It is time to stop quivering in our boots in pointless fear of the future and just roll up our sleeves and build it.
- Ray Pierrehumbert

Friday, May 21, 2010

Off Off Shore

Now that drilling under miles of water is possible, it becomes meaningful to ask what regulations apply in drilling in international waters. Are there any at all?

Those who think "global governance" is the same as "world socialism" which is the same as "soviet tyranny" are especially invited to come up with an idea of how to manage such things.

4 comments:

Orne Batmagoo said...

http://transportation.house.gov/hearings/hearingDetail.aspx?NewsID=801

Arthur said...

The Law of the Sea Treaty is recognized international law. And it has some stipulations regarding "benefit to all nations" or something along those lines that various libertarian types have long complained have stymied active exploration and utilization of international sea-bed minerals. Skeptics suggest there may not be much good stuff out there. Either way, from some perspectives the lack of exploitation so far is a good thing...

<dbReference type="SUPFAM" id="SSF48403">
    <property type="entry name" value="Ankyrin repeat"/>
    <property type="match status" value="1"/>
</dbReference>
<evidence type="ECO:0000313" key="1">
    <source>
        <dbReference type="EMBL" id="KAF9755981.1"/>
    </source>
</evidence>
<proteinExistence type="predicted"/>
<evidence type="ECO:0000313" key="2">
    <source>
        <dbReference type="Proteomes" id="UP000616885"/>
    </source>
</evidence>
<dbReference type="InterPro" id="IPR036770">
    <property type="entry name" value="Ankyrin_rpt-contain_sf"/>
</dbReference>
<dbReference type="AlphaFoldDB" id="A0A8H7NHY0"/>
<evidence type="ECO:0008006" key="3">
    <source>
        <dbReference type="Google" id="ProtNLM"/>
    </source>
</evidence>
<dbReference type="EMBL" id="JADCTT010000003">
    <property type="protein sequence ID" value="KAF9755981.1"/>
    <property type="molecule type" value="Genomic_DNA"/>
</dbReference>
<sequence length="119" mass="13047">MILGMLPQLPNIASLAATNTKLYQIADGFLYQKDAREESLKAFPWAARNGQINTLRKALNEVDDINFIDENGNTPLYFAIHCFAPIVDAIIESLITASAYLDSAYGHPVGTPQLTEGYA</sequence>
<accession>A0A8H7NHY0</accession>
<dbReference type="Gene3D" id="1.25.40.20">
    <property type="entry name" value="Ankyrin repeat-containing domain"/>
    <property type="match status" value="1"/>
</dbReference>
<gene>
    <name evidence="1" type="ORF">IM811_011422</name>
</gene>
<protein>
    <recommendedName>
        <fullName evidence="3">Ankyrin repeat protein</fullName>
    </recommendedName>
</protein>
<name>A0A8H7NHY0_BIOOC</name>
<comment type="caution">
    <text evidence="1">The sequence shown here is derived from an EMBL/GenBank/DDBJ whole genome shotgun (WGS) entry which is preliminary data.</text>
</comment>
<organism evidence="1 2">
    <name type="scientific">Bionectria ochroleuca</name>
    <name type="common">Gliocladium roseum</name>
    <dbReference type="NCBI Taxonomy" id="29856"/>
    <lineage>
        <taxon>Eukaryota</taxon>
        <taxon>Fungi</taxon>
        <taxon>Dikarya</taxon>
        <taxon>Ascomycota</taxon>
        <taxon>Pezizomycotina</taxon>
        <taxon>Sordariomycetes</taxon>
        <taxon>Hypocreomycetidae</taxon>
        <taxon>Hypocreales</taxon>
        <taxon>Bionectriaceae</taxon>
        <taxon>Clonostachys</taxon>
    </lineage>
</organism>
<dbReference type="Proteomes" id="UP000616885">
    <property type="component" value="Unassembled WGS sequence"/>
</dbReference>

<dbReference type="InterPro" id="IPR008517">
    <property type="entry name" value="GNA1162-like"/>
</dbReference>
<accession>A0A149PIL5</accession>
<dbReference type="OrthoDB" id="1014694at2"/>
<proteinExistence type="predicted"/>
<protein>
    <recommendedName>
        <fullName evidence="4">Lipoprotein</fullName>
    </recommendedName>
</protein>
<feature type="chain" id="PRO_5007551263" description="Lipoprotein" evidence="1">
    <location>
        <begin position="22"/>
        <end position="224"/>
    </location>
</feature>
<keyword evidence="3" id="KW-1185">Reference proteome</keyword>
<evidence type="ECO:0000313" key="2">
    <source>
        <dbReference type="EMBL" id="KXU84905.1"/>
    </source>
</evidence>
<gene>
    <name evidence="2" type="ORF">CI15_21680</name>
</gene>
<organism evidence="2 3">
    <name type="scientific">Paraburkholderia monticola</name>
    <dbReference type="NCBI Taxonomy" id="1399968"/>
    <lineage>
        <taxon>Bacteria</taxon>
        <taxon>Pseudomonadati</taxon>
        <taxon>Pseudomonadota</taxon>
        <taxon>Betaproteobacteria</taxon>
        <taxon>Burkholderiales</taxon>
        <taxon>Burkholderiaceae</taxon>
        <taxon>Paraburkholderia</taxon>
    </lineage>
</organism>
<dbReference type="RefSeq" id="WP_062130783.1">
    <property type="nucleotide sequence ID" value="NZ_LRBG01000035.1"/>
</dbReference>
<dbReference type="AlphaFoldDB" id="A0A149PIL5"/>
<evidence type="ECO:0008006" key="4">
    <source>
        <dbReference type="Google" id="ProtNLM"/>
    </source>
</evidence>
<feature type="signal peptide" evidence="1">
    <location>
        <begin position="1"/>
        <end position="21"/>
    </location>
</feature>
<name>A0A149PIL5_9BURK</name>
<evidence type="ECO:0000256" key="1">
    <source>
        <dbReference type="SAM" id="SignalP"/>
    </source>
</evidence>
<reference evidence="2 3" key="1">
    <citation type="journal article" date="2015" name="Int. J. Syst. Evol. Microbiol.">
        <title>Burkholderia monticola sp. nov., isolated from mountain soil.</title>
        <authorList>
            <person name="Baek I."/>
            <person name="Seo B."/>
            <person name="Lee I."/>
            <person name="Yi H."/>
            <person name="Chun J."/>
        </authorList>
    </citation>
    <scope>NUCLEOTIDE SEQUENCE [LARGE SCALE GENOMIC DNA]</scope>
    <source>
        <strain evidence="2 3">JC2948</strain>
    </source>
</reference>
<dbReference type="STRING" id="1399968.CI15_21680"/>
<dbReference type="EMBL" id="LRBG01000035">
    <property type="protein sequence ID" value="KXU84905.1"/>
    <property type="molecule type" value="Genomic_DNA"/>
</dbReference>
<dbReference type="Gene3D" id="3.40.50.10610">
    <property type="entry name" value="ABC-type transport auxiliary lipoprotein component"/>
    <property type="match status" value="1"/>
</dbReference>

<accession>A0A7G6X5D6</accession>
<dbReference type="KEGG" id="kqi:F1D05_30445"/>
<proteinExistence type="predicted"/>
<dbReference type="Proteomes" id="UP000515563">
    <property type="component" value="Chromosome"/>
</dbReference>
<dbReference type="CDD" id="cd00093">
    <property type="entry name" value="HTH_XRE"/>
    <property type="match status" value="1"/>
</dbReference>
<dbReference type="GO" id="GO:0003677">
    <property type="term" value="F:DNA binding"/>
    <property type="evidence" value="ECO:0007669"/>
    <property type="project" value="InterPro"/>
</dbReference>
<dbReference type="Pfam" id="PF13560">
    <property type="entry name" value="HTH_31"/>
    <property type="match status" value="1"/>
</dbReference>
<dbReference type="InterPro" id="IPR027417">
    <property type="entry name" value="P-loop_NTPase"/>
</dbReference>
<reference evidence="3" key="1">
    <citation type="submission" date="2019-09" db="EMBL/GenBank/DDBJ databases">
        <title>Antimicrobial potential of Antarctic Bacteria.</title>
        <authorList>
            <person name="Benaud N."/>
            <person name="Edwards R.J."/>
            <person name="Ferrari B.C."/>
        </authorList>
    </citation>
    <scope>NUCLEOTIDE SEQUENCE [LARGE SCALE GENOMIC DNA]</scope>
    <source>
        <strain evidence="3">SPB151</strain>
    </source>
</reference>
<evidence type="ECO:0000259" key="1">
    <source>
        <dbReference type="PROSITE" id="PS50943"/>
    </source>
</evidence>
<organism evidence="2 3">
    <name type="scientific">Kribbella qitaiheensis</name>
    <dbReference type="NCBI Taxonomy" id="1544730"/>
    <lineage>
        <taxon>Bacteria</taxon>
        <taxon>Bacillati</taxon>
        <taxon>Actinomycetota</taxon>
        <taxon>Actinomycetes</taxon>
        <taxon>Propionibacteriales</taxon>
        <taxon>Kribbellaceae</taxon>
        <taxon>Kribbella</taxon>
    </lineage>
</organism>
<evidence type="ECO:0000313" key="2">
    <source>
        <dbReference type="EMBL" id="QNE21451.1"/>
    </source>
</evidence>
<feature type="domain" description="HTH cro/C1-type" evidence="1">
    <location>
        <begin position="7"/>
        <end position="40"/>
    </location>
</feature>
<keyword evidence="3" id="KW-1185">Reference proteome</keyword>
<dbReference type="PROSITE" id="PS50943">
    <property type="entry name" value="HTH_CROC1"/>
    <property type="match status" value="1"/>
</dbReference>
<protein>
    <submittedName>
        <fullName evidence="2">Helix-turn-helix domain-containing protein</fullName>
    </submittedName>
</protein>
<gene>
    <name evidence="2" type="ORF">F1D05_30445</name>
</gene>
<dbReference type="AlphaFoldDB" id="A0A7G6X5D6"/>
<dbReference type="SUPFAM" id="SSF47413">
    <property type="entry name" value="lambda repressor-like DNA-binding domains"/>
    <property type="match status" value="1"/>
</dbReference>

Hank Roberts said...

I hate to link to HuffPo, but this history is worth knowing; the Law of the Sea was boosted enormously by a fiction in a CIA cover story:
http://www.huffingtonpost.com/david-helvarg/the-cia-and-the-sea_b_467834.html

Hank Roberts said...

Worth reading -- down in the middle of the document -- according to this the Deepwater Horizon was among the oil rigs registered under a flag of convenience to avoid most of the inspection and regulation by the US, and the US regulation was barely more than keeping lists of things people should do but without any verification or penalty.

http://swampwoman.wordpress.com/2010/05/11/no-wonder-the-rig-explosion-survivors-were-taken-to-that-hotel-in-kenner/